A federal correctional officer at U.S. Penitentiary Atwater is dead after being stabbed by inmates at the facility Friday, according to Merced County Sheriff Mark Pazin.
Although details are still sketchy, Pazin said the officer, identified as Jose Rivera, 22, of Chowchilla, was transported to Mercy Medical Center Merced after the stabbing. The FBI is conducting the investigation into the attack and Pazin said his office will conduct the autopsy.
Rivera was taken to the hospital at 3:30 p.m. and was pronounced dead at 4:15 p.m., Pazin said.
Pazin said Rivera's death underscores the dangers that correctional officers face every day.
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"Our hearts go out to our fellow officers at the federal prison," Pazin said. "Any time you lose an officer, it's always traumatic."
A statement from the prison said Rivera was assaulted by two inmates with "homemade weapons" in a housing unit. The inmates were restrained by staff and placed into administrative detention, the statement said.
Jesse Gonzalez, a spokesman for the prison, declined further comment. The inmates have not been publicly identified.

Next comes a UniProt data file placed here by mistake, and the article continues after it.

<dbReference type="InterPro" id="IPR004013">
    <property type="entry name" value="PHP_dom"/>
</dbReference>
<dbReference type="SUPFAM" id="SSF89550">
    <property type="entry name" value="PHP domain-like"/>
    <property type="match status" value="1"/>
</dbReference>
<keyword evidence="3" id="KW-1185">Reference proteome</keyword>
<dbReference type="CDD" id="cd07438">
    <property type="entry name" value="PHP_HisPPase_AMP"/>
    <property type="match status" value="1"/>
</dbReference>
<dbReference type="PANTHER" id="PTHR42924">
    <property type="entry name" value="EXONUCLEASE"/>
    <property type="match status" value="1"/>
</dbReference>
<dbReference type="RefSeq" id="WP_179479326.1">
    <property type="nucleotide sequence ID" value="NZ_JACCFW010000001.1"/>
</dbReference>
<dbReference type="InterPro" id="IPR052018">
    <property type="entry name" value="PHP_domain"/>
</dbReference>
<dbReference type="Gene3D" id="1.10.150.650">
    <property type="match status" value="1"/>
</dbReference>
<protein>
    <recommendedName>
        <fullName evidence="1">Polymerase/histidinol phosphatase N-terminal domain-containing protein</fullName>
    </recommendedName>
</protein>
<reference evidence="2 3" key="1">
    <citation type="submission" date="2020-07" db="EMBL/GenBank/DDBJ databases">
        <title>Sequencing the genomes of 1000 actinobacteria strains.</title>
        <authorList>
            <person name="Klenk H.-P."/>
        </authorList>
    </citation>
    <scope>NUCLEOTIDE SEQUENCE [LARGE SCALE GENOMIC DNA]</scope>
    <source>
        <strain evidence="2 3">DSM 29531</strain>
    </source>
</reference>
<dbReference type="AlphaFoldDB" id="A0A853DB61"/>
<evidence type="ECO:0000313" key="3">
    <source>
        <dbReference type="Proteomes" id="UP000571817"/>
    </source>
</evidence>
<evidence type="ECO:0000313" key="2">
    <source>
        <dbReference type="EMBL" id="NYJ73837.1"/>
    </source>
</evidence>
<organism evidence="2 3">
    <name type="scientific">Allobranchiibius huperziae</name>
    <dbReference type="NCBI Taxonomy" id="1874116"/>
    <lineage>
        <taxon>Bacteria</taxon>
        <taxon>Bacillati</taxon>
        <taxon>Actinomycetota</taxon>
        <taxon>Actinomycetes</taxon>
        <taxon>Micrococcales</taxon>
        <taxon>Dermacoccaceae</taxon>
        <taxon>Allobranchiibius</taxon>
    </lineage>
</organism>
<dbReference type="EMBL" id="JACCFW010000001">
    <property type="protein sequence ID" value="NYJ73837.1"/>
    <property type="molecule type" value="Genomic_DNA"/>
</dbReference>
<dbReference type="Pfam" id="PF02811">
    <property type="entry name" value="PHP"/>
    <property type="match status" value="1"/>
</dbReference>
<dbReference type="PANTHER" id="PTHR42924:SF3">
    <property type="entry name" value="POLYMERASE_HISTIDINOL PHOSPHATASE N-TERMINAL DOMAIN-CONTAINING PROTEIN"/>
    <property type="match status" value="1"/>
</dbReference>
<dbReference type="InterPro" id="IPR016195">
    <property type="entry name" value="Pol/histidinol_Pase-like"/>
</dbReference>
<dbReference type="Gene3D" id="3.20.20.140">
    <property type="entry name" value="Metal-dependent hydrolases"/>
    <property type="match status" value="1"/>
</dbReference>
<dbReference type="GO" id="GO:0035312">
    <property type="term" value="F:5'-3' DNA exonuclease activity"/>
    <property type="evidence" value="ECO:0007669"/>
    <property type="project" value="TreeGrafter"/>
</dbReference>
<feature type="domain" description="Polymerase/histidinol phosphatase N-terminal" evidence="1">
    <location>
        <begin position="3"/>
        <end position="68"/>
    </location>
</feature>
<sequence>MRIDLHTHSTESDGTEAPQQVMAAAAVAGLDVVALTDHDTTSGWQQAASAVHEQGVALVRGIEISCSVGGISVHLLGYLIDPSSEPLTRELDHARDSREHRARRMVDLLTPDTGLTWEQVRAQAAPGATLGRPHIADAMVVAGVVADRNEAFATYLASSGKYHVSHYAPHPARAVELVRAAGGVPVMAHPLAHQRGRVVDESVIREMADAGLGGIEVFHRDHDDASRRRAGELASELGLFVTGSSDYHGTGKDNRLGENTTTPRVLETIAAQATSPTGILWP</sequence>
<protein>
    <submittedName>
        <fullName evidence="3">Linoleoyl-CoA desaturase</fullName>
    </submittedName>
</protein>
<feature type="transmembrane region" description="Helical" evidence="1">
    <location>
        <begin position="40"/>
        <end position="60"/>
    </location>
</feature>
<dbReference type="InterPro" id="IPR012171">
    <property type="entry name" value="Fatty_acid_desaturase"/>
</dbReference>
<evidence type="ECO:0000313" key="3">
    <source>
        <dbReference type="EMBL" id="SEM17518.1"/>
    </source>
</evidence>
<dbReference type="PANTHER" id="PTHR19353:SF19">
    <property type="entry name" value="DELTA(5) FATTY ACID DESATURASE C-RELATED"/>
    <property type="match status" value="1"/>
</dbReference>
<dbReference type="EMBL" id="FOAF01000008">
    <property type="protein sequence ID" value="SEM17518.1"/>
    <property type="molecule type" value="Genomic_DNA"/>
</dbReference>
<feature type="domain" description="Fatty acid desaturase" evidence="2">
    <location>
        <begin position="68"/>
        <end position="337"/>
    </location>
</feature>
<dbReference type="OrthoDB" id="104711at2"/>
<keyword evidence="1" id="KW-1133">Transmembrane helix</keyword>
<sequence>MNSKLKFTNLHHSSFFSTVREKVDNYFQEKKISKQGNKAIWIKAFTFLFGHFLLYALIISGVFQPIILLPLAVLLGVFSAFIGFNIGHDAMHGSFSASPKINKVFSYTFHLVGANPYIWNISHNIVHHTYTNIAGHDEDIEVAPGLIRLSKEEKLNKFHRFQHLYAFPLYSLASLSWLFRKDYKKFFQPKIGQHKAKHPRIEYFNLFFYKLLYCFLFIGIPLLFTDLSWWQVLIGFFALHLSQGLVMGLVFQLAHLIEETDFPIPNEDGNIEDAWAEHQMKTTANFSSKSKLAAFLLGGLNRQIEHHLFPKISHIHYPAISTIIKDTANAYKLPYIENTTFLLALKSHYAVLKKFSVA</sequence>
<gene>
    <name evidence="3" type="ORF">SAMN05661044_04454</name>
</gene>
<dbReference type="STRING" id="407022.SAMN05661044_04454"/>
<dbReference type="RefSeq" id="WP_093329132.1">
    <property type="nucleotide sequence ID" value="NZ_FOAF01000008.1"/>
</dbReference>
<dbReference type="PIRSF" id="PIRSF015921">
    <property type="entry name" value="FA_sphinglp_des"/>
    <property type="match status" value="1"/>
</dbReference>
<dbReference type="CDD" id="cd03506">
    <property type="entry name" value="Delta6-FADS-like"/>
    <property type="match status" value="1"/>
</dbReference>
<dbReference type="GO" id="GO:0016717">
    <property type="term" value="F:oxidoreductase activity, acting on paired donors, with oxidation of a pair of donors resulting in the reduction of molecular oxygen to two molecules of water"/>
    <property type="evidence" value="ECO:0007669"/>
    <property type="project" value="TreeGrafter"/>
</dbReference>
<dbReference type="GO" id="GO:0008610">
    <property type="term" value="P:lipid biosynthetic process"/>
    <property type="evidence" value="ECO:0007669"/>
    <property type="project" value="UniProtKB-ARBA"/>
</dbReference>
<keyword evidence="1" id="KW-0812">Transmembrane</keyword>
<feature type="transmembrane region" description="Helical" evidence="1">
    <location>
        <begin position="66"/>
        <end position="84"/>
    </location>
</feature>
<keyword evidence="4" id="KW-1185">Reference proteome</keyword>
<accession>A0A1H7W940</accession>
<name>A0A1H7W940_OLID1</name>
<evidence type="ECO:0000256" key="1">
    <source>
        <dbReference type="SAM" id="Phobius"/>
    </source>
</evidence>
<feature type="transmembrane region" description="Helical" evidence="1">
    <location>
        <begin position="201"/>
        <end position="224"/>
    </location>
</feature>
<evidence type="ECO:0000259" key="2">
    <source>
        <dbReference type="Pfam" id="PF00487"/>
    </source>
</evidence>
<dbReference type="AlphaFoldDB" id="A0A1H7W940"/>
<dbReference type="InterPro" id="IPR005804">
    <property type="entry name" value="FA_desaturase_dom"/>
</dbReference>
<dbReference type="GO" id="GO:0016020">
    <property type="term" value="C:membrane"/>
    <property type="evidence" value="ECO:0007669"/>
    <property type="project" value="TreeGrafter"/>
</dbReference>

Rivera's death is not the first violent incident to happen at the prison.
In November, a correctional officer at the prison was held hostage in a housing unit for nearly two hours by two inmates. He was later released unharmed. Bureau of Prisons hostage negotiators worked to quickly resolve the situation.
There have also been tensions at the prison between officers and inmates.
A former corrections lieutenant who worked the prison was indicted in May by a federal grand jury for allegedly beating an inmate with a flashlight.
Eric McEachern, 33, was indicted on charges of violating the civil rights of an inmate, obstruction of justice and falsifying records in a federal investigation, according to Lauren Horwood, spokeswoman for the U.S. Attorney's Office.
According to a complaint filed earlier this year, McEachern and two other lieutenants assaulted inmate Maximiliano Monclova-Chavez, 41, on April 7, 2007, while he was lying on the floor, fully restrained in handcuffs and leg shackles.
McEachern is also accused of falsely telling a superior in a memo that Monclova-Chavez slammed his own head into a wall. If convicted, McEachern faces a maximum of 30 years behind bars.
Monclova-Chavez also filed a civil suit because of the alleged assault, Horwood said.
Since opening in 2001, the prison has previously had problems with staffing.
Reporter Victor A. Patton can be reached at (209) 385-2431 or firstname.lastname@example.org.